This Thing Called Structure
In Structural Integration, structure is a broad term used to describe our fascial web and its balancing relationship to our skeleton. The fascial web is an intricately woven fibrous web, made mostly of
collagen fibers, running throughout our entire body. In a sense, it is the leather in our bodies; designed to
hold long term. The fascial web organizes our tissues, keeps things in place, and connects everything to everything else. Any strain that has resided within your body for more than a few months is now held in
place by the fascial web. Your posture, your habituated movement patterns, and yes, your chronic pain are all maintained by your fascial web.
Structural Integration’s (I trained with Tom Myers and am certified in Kinesis Myofascial Integration) effectiveness at resolving chronic pain comes from its ability to loosen and rebalance the entire structure. Our chronic pain is always related to and maintained by a systemic, structural pattern. For example, chronic neck pain is often caused by a misalignment of the spine. A misaligned spine implies problems in the pelvis. And problems in the pelvis suggest uneven support from the legs and feet. The pain in the neck is a symptom of the way the fascial web is misaligning the skeleton. It cannot be resolved by addressing the neck alone. The solution must be in the context of the whole body. Otherwise the underlying misalignment that causes the neck pain will remain, eventually resulting in a return of the symptoms. In Structural Integration, no matter what tissue we are working on, it is always in the context of the whole pattern.
Taking the Pain Out of Chronic Pain
Structural Integration is a series of bodywork sessions (10-16 depending on the style, KMI consists of 12) designed to free up, lengthen, and align the fascial web. In each session we focus on a specific part of the body. By studying the client’s standing posture, I determine how that part of their fascial web is enabling the old, pain-inducing pattern. I then form a strategy for changing those tissues, using deep, slow manipulations, to provide support for a more functional, pain-free pattern. Each session builds on the next, enlisting more and more of your body to shift toward this new state.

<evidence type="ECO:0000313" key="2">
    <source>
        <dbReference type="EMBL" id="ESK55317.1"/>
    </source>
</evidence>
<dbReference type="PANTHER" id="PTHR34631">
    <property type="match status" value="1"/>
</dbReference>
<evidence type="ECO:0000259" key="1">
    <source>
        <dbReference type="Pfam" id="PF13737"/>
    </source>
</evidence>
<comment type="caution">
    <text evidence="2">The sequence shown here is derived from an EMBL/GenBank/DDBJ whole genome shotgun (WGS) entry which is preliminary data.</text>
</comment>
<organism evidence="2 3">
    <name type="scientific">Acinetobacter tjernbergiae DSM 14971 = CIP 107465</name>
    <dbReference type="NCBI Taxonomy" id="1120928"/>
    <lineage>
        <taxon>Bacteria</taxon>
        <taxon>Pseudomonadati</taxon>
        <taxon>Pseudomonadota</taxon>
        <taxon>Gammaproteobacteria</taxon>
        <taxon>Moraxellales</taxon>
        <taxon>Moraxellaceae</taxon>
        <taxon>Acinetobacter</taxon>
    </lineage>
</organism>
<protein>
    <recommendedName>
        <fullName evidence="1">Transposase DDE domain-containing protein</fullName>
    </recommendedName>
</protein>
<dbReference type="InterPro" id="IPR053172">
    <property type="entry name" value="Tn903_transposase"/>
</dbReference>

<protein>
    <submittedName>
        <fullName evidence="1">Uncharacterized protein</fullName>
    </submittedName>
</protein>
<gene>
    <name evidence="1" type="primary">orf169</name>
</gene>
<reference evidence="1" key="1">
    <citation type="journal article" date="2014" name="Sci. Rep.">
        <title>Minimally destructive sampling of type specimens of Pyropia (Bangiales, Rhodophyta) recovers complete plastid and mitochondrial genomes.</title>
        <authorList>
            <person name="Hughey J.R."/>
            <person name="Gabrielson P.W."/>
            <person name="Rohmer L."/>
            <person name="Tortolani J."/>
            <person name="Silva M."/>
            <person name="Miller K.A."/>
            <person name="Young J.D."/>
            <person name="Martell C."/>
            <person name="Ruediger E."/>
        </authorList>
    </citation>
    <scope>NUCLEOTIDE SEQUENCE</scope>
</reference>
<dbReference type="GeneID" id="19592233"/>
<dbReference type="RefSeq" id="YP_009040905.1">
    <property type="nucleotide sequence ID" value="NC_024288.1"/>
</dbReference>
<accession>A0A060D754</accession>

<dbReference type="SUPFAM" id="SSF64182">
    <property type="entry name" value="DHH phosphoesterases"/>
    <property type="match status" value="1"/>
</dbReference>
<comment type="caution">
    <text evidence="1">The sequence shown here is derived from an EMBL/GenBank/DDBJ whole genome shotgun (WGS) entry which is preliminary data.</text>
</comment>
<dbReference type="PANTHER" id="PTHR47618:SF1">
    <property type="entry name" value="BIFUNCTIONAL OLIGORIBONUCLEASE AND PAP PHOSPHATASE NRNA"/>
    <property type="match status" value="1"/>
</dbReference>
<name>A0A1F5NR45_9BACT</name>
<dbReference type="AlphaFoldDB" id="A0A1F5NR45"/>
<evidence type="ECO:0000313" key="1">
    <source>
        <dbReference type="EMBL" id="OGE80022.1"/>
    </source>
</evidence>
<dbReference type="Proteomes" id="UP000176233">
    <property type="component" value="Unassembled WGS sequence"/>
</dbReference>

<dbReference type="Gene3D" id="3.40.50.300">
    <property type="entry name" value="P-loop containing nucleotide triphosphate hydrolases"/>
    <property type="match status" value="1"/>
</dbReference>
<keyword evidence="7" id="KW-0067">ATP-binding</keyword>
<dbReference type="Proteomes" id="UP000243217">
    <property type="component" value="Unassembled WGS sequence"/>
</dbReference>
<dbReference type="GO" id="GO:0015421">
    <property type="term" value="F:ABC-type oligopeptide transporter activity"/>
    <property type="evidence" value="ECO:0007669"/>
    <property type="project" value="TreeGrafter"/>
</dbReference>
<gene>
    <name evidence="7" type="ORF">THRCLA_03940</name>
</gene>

The physical changes we make through Structural Integration give you the opportunity to use your body
differently. However, if that potential remains unclaimed, your habituated way of doing things will
persist. Therefore, as part of this process, you must search and explore your body between sessions.
Learn to feel and recognize the old habits and patterns. This gives you a base line from which to
recognize the new potential created at the table. Awareness is the beginning of change. As the series
progresses, more freedom and alignment in your body become available for you to experiment with.
You will discover new ways of using your body that are less taxing ways that are based on the new
Keeping Pain Out of Our Chronic Patterns
Imagine that you have completed the Structural Integration series. It has been a powerful growth process and you have learned a great deal about your body and how to use it. Your chronic pain is resolved, andyou have a new lease on life. What now? Will this last? Yes, but not through more Structural Integration work. Once the series is completed, a six to 12 month
break is required to absorb and integrate the work. Your homework is to simply maintain your improved
awareness and pay attention to your posture and body mechanics. Fortunately, your standing, sitting,
running, working, and playing are now based on an open, aligned structural pattern. All your future
actions will guide the development of your chronic pattern toward health and vitality. By the year’s end,
the changes gained will be integrated into the very fibers of your structure. Without much effort, you
will be able to maintain these pain-free results for years.
Eli Thompson is a licensed Massage Therapist, a certified KMI practitioner, and a certified teacher of
the School of Anatomy Trains (www.AnatomyTrains.com). He offers Massage Therapy, KMI Structural
Integration, and private Instructional Yoga classes in Brookline, MA. He also travels the country
teaching the Anatomy Trains – myofascial meridians intensives to Bodyworkers, Yoga practitioners, and
Personal Trainers. You can learn more at www.EliThompson.com, or by contacting Eli at 617-776-9494 or Eli@EliThompson.com.
In Costa Rica: 8342-8854